Queues With list and deque
00:12 The difference is that queues are FIFO: First-In/First-Out. This is like a bank line-up. First person to arrive in the morning is the first person served. Operations on a queue are commonly called enqueue and dequeue.
00:29 Like stacks, queues don’t typically support random access, or if they do, it tends to be an expensive operation, whereas the insert and delete operations on a queue are typically aimed at being O(1). Common uses for queues are scheduling and breadth-first search of a tree-like data structure.
list type in Python can be used as a queue by popping items off the front of the list. You can do this by adding an extra parameter to the call to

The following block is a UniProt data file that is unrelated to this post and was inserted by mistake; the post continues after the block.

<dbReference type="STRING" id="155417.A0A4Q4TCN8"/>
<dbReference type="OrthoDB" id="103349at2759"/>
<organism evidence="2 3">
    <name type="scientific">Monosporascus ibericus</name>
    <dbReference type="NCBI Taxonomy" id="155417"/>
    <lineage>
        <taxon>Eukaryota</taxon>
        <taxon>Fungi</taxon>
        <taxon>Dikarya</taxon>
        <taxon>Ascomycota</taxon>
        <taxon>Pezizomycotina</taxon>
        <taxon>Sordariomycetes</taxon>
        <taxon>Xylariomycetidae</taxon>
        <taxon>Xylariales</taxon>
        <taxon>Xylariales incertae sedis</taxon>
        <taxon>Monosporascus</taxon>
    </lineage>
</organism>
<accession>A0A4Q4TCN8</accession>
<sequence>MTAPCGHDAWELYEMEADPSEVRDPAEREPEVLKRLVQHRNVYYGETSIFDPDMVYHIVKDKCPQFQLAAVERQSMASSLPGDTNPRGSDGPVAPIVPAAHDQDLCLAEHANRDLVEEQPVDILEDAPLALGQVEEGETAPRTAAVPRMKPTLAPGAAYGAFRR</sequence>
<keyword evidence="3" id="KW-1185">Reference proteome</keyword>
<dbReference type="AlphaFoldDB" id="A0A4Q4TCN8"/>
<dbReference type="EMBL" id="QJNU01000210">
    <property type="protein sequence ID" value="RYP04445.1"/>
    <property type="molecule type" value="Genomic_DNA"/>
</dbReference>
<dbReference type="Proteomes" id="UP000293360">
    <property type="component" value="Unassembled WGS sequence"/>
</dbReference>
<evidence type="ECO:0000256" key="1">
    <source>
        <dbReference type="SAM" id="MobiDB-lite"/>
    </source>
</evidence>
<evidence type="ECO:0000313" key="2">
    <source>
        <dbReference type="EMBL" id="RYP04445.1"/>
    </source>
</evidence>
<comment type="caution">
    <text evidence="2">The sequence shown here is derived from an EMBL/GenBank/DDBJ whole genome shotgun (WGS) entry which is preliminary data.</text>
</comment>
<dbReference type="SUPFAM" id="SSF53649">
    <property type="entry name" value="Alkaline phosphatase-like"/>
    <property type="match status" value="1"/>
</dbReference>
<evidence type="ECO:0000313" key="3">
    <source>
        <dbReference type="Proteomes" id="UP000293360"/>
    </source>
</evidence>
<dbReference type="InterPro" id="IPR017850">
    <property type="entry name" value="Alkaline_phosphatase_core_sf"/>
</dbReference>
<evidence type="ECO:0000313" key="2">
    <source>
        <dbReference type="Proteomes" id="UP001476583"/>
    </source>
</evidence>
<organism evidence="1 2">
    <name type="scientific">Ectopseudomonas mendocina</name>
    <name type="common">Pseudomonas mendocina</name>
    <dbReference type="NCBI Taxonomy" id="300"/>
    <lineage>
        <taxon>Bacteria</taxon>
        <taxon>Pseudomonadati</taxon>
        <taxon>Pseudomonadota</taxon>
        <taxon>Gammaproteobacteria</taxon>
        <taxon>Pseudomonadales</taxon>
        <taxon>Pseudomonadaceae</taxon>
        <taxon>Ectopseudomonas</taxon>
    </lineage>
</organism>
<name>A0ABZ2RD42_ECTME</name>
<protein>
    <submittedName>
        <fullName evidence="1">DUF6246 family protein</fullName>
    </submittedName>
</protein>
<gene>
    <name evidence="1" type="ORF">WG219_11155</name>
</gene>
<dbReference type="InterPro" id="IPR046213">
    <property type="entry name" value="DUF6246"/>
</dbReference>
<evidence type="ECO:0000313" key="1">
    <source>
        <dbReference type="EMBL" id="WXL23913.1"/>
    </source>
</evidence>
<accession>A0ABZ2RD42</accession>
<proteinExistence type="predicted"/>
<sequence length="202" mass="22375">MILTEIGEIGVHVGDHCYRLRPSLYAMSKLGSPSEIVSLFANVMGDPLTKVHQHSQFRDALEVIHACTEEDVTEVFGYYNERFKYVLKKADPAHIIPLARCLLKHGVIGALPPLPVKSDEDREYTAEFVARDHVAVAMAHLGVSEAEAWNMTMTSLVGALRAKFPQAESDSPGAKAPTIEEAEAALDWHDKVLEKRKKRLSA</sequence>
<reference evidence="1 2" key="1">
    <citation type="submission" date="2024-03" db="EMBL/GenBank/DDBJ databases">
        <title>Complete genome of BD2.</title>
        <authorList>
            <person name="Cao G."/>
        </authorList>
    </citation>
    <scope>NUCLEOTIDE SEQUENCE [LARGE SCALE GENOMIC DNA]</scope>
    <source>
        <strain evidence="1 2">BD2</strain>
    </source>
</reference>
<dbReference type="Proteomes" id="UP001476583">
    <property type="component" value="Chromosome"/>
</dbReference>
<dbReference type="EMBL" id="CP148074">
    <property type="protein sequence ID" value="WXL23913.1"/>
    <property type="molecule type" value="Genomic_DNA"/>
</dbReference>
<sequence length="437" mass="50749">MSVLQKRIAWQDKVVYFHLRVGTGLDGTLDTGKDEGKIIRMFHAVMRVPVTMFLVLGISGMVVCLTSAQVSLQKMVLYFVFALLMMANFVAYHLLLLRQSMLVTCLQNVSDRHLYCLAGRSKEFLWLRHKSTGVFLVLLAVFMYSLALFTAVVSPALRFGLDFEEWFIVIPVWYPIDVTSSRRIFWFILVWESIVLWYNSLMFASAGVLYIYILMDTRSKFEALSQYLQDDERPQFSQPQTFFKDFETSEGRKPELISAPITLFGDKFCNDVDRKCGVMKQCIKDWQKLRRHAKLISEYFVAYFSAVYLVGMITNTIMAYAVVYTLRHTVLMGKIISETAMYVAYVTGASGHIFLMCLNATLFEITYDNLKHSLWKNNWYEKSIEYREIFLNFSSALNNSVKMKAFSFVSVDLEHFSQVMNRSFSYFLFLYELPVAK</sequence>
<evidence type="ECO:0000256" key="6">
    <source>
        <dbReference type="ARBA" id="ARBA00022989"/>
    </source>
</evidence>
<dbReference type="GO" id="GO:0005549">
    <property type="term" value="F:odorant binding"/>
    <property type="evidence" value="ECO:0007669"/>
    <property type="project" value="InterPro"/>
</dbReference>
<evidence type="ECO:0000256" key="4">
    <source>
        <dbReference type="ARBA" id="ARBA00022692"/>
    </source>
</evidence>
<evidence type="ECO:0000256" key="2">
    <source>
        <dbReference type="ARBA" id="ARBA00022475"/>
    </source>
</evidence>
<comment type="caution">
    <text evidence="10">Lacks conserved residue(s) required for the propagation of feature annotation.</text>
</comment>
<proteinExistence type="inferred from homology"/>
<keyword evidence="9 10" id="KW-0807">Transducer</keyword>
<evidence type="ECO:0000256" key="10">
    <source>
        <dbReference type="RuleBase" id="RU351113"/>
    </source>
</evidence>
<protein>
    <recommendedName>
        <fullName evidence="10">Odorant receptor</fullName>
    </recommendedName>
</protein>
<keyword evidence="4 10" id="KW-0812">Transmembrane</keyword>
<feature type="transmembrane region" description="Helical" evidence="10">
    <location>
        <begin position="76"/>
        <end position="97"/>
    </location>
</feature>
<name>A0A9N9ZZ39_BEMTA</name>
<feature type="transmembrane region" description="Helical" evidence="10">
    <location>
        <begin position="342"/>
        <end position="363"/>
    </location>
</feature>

.pop(). The underlying structure of a
list is a dynamic array. Lists were implemented this way to optimize for random access, but the cost of this is the first spot in the list must be the first spot in memory.
01:25 This is an O(n) operation, n for everything to the right of the hole, which could be the entire list. This doesn’t mean not to use a list as a queue. The cost of O(n) isn’t too bad if n is small. Lists are good enough for small amounts of data.
If you aren’t playing with small amounts of data, a better alternative is to use the
deque object in the
collections library. The
.popleft() methods act as enqueue and dequeue respectively.
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